Starting February 1, 2015, you can join me in a 21 lesson journey through the labyrinth, back to your authentic heart in The Spiral Path: A Woman’s Journey to Herself. In the first seven lessons, you’ll release what no longer serves you. In the next seven lessons, you’ll open yourself to receiving. In the final seven lessons, you’ll return from the journey.

How to make an inexpensive portable labyrinth

I often use labyrinths in my retreats and workshops, and until now I’ve either used what’s available onsite, or I’ve created them with string, mowed them into grass, or made them out of dried leaves.

This weekend, I finally made a portable labyrinth that I can carry with me.

IMG_1558When I shared the result on social media, several people asked for details about how I made it. Here’s how:

IMG_15611. Since canvas can be quite expensive, I looked for a less expensive alternative. At the local Home Depot, I found painting drop cloths that were 4′ x 20′. They worked well because they’re fabric on one side and plastic on the other so that they absorb the paint without soaking through to the floor. Plus they’re fairly light weight for easier transport. (They cost $22 each, so my total investment was $110, since I had all of the other materials on hand.)

2. I wanted to make my labyrinth approximately 20′ x 20′, so I bought 5 drop cloths and sewed them together. They’re hemmed along the long edges, and at first I was going to seam-rip all of the hems, but that was far too tedious, so I just cut off the hems (losing a bit of the width, but I was okay with that) and sewed them. Tip: I had access to a large space for my labyrinth creation (a church floor), and I recommend doing the sewing in a fairly large space too. It’s bulky and a little awkward.

IMG_15463. Once the dropcloths were sewn together, I drew the outline of the labyrinth with chalk. I started by measuring where my centre was and making a chalk mark there. Then I placed a paint can at the centre and tied a long string loosely on it to use as a giant compass/protractor. Tip: Make sure the string is loose enough on the can so that it rotates as you move around the circle.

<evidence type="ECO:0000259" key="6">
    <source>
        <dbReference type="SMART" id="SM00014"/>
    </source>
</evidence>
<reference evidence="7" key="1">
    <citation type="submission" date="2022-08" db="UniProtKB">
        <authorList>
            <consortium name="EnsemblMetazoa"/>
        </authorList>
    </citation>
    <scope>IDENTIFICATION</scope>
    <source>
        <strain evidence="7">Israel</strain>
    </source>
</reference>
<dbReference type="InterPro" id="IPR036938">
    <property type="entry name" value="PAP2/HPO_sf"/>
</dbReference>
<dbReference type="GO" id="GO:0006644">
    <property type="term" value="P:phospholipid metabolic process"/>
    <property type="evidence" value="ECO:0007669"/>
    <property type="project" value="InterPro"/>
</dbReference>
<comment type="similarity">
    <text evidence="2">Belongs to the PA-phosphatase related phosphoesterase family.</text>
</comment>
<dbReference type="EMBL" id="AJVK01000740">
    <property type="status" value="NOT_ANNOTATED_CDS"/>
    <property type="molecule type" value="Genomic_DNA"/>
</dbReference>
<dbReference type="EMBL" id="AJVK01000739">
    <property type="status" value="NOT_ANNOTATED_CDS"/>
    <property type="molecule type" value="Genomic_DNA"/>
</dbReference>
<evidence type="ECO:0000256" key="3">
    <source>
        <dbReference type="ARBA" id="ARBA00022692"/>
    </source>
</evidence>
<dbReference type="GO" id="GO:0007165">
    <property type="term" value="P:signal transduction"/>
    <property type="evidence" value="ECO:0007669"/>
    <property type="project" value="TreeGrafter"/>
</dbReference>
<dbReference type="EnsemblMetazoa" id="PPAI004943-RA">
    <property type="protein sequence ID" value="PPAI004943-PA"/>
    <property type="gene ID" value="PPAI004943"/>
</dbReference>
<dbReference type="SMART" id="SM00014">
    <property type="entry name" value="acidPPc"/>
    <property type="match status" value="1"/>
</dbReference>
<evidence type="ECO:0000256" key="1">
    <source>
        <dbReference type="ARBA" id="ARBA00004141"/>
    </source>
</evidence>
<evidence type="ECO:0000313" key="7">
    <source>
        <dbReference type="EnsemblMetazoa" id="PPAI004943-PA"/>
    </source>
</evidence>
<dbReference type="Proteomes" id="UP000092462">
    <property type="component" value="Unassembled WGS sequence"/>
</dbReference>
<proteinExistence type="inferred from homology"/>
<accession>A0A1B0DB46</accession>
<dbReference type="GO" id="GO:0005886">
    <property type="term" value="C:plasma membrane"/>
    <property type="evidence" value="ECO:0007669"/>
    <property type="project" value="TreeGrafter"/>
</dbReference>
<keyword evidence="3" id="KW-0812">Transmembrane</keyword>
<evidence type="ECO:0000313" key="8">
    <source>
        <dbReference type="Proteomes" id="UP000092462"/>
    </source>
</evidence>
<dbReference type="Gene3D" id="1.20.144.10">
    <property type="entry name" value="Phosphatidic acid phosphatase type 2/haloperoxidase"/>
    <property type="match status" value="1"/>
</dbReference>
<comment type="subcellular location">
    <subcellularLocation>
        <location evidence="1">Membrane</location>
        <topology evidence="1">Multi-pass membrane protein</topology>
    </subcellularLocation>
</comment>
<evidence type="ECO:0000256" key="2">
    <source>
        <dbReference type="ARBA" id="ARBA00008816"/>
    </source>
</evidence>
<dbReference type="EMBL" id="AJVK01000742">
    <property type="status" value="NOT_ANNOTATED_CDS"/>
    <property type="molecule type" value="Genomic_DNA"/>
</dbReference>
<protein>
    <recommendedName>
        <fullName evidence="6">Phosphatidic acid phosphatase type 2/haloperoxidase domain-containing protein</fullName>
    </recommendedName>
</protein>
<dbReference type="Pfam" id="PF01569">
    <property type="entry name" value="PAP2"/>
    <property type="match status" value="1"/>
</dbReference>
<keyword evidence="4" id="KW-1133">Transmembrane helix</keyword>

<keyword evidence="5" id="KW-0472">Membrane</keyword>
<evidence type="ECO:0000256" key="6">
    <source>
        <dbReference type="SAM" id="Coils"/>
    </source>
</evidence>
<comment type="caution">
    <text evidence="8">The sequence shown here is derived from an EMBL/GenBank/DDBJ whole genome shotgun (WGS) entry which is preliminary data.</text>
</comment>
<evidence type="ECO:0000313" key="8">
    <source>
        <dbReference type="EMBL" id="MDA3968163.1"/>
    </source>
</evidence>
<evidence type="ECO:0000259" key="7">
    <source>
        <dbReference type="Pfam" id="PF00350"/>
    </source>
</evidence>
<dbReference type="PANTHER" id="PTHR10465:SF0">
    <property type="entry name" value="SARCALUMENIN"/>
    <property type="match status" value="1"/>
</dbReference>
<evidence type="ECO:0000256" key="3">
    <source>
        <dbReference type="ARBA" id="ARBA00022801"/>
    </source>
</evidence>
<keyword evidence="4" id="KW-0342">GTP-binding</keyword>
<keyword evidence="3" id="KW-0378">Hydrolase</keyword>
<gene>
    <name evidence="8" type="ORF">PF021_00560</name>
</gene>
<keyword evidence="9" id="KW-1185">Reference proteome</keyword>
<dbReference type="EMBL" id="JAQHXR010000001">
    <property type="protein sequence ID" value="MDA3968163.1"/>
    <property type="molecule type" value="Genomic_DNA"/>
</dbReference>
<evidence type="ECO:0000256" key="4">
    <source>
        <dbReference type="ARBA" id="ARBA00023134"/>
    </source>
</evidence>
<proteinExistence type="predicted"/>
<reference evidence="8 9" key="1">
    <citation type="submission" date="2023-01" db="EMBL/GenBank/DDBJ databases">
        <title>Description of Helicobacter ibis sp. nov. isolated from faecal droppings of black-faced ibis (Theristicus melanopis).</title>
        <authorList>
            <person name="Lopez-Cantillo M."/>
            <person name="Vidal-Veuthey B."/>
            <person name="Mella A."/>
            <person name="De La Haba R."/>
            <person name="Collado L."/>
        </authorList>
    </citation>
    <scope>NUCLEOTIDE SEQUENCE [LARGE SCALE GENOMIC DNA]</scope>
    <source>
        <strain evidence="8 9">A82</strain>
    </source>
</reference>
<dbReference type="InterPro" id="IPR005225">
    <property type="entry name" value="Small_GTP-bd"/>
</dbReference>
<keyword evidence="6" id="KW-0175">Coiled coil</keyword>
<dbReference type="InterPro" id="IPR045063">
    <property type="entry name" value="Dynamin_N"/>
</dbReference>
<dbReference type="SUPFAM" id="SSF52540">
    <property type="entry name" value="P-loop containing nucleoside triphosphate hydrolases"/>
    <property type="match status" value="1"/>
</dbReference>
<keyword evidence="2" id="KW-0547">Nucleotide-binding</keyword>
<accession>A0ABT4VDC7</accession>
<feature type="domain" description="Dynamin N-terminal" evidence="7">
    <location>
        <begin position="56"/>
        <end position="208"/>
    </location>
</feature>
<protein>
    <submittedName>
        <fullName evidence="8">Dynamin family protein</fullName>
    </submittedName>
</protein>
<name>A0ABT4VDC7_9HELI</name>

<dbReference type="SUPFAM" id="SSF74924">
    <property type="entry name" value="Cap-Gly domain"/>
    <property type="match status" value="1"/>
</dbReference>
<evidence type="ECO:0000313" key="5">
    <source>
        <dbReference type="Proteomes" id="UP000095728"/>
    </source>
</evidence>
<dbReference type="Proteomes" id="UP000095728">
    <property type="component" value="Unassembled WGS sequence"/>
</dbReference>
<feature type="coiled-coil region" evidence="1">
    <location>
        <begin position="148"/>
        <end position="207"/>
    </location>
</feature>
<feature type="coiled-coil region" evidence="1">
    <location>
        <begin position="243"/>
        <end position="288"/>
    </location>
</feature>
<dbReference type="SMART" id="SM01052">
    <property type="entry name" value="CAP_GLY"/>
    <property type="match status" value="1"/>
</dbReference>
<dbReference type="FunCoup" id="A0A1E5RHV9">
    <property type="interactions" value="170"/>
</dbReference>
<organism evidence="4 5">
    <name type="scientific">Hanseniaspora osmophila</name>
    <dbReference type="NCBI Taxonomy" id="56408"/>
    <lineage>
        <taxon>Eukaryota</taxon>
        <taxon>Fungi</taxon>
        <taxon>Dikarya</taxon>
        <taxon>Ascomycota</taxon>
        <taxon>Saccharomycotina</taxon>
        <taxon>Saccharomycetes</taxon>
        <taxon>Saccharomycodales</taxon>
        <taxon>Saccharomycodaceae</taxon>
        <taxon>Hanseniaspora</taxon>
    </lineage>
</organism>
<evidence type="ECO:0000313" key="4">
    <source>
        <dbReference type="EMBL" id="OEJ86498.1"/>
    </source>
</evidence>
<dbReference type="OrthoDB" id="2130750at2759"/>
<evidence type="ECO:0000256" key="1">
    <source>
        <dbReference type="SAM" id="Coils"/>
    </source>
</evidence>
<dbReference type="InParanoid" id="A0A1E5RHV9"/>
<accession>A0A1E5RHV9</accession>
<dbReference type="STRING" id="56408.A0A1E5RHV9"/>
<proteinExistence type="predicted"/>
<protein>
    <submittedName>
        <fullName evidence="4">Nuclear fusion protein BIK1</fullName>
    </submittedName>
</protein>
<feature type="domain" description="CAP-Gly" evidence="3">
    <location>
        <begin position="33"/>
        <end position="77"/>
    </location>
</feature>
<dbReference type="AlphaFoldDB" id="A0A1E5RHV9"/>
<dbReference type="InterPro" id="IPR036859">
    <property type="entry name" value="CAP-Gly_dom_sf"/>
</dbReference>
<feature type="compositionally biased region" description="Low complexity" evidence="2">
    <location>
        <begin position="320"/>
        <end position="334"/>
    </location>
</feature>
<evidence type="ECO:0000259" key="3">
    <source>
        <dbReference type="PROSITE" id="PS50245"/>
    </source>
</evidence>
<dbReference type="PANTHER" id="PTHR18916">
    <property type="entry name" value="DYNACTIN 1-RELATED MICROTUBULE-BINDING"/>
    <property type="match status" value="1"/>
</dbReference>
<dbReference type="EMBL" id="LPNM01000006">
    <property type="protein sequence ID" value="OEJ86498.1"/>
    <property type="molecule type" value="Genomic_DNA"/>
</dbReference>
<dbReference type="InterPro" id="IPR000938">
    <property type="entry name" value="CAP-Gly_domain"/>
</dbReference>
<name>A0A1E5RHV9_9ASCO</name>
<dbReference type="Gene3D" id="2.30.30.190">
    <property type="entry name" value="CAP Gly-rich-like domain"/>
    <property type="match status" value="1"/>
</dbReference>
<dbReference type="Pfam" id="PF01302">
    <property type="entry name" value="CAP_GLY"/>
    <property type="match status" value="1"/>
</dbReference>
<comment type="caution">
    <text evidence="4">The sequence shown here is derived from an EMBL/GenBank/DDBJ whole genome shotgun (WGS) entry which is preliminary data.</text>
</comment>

4. I wanted to make a 5-path version of the Chartres labyrinth. To figure out how wide my paths should be, I started by making the largest circle (to within a couple of inches of the edge of the canvas) and then making the centre circle (large enough that three people can comfortably stand in it). Then I measured the distance between the centre circle and the outside circle and divided it by 5. It came to 17.5 inches.

5. Shortening my string each time, I drew the concentric circles. concentric circles for labyrinth

6. From there, it’s a matter of drawing the horizontal and vertical lines and then erasing the parts of the circle that aren’t needed. As you’ll see in the design I used, the horizontal and vertical lines all connect circles, so you need to pay attention to which of the circles you’re connecting, and then measure the same width as your path (17.5″ in my case) from that line to know how much of the circle to erase.  Tip: The chalk marks are easy to brush away with a household brush (I used a pot scrubber).labyrinth 5 path

7. Once I had the chalk lines in place, I started painting. To keep it inexpensive, I used some leftover acrylic house paint for my lines, which worked great. I painted on the inside of each chalk line to keep it consistent.

8. For the width of the lines, I simply painted as wide as a small sponge brush. The edges of my lines are not very precise, since it’s hard to attain precision on fabric without driving yourself crazy, but I decided I was fine with that. It might have worked to put painters tape down, but that seemed like a lot of extra work to me (and I only had the space for a limited time) and I wasn’t sure how the tape would work around circles.

IMG_15519. After the paint had dried, I decided to touch up the edges a bit with a thinner brush. It took a fair bit of extra time, but I liked the more solid line, so it was worth it.

10. I let it dry for about 12 hours before folding it. It might have been a good idea to leave it longer, but the space was being used the next day so I needed to move it.

The hardest part of the whole process was all of the time spent (about 8 hours) crouching on the floor. By the end of it, I had a hard time unfolding my body! Stretching during my breaks helped, but I could have been more diligent.

In November I’ll be speaking about labyrinths at a conference and will use my new portable labyrinth for the first time. I’ll share pictures at that time.

If you’d like to learn more about labyrinths, I’m hosting a free call on Lessons from the Labyrinth on Tuesday, October 21st. (It will be recorded, so if you can’t make it, sign up anyway and I’ll send a link.) It will give you some general information about labyrinths and what they’ve taught me, and will also serve as an introduction to my new course The Spiral Path: A Woman’s Journey to Herself, which starts on November 1st.